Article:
Most tendon pain associated w/bass playing is a repetitive strain injury. This means that over a period of time the tendons become subjected to a level of stress that causes micro tearing/trauma. The natural healing process requires rest to repair damaged tissue. With prolonged repetitive practice, playing, gigging and work activities (computer, manual labor etc) the tendons are not allowed to repair adequately. These small tears happen often w/out a significant amount of inflammation - though inflammation may play a role though to a lesser degree. Eventually the tendon damage/tearing will breakdown completely causing a rupture or tearing away from the bony attachment - this is a severe case and is the last straw on the camels back and will require surgery to reattach the tendon. That is why it is important to address any pain early on before the damage is severe.
  10. powerbass


    Nov 2, 2006
    western MA
    In addition to the repetitive strain component of the tendon injury there is often many other factors that play a role in any injury: instrument set up, string tension, string height, the weight of the bass, shoulder, neck and wrist position, how much one plays/practices, how much recovery time is allowed between sessions, as well as subtle issues like how tight do you grip the neck/pick, how tense does your body get while playing and do you breathe calmly and smoothly while playing. Smoking decreases blood flow and poor nutrition means inadequate nutrient supply to promote healing. To completely address the injury reviewing all these things is important as well as therapy to the injured tissues. In my experience many therapists and health pros don't look at the big picture and address the multifactoral component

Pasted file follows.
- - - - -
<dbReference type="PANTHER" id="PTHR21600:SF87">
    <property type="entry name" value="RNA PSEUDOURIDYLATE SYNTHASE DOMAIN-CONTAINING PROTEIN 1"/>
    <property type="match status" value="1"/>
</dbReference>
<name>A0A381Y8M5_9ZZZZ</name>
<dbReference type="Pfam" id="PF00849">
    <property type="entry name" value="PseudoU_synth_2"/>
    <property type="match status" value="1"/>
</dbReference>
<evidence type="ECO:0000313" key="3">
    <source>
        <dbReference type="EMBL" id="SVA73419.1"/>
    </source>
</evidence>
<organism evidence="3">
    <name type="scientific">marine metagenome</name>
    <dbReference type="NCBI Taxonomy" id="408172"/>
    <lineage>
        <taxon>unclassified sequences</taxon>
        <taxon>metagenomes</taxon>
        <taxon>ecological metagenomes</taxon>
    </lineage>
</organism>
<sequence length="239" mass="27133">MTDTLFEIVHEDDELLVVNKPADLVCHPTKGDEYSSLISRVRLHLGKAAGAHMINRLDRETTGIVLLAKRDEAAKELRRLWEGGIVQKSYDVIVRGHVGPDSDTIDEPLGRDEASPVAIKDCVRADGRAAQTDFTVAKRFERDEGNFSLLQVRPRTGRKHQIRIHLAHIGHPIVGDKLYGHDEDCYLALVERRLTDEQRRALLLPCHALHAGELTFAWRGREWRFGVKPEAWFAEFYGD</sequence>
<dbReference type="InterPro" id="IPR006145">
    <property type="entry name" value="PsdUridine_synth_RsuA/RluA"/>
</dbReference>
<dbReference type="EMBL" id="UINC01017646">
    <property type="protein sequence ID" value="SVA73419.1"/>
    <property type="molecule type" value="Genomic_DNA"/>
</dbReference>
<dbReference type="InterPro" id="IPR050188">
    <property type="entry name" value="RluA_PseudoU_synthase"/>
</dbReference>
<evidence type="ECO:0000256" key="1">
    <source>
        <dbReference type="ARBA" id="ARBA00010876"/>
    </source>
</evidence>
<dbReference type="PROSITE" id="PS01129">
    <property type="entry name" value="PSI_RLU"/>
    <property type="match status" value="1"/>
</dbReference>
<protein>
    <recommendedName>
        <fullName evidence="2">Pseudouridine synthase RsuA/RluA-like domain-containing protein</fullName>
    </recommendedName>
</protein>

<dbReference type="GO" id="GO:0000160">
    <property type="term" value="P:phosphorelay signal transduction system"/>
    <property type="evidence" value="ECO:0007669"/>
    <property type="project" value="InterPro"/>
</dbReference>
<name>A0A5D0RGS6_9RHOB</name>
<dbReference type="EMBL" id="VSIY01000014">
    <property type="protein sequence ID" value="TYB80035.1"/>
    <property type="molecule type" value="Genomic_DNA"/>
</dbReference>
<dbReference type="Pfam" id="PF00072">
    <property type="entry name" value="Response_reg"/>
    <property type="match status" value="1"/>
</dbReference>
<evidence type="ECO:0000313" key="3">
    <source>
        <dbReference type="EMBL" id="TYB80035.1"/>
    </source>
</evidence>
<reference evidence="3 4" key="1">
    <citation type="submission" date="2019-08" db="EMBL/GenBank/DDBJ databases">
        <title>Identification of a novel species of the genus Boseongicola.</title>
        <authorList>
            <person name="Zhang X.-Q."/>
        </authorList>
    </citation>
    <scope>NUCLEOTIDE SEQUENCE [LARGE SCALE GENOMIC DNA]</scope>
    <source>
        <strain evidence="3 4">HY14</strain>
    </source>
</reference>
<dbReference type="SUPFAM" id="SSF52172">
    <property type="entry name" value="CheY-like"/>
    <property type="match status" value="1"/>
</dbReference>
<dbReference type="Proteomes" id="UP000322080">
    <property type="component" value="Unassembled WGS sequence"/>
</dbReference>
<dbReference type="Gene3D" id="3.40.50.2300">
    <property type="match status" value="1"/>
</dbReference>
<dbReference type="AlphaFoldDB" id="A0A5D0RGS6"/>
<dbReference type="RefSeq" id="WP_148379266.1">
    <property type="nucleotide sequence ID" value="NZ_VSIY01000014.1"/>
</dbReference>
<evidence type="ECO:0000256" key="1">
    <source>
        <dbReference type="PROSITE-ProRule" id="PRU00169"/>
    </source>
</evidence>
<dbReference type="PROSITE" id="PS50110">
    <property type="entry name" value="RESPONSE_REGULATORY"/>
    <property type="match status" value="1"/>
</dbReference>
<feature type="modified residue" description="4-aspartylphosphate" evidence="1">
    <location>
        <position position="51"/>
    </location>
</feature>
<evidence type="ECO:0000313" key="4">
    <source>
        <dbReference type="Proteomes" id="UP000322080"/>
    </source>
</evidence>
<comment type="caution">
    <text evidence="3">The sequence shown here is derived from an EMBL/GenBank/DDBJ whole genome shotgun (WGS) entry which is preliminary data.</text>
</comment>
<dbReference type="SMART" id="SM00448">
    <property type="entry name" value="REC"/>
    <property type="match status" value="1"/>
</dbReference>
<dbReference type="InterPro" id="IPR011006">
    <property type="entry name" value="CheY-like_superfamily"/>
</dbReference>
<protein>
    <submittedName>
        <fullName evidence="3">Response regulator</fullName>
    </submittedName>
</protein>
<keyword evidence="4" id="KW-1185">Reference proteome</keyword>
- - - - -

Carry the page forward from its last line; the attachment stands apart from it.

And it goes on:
11. Fergie Fulton

    Fergie Fulton

    Nov 22, 2008
    Retrovibe Artist rota

    +1 and this is why proper diagnosis and treatment should be case specific.
  12. DeepSouth


    Aug 6, 2008
    Great thread,

    About 5 years ago I got a large cyst in the joint closest to my hand of my pointer finger on my fret hand. I had to stop playing for about a year and finally the knot went away. The cyst was caused from a technique I was trying on guitar using lots of slides up and down the fingerboard.

    Anyway, I have not played guitar since then but my finger still to this days get inflamed if I play bass for more than about 45 min a day. It also get sore when it rains or the weather gets cold.

    What could do that? Scare tissue around where the cyst was? I would go see a hand specialist but I'm self employed and have no insurance. Maybe I should just save up and go, I miss playing in bands :crying:
  13. Commreman

    Commreman Faith, Family, Fitness, and Frets Supporting Member

    Feb 12, 2005
    New Jersey
    This is exactly what happened to me. I had surgery in January. It was no fun, and took a good 5 months to recover from fully!
  14. I think my injuries haven't been due to repetitive strain, but rather from not carrying my gear properly.
    My preamp, compressor and power amp are in a rack unit with a handle that makes it convenient to carry with one hand, except it is way too heavy for one hand. Similarly my bass case has room for leads, tuner, music books as well as the bass.
    The amp messed up my elbow and the bass case hurt my hand/wrist. I have finally worked out that saving a trip or 2 to my car to carry is not worth it.
  15. Another thing that is not publicized enough is the danger of major and frequently permanent tendon damage caused by fluoroquinolone antibiotics such as Levaquin, Cipro and many others of the same class. These antibiotics are known to cause tendon damage including rupture and to damage the tendon's ability to repair injury.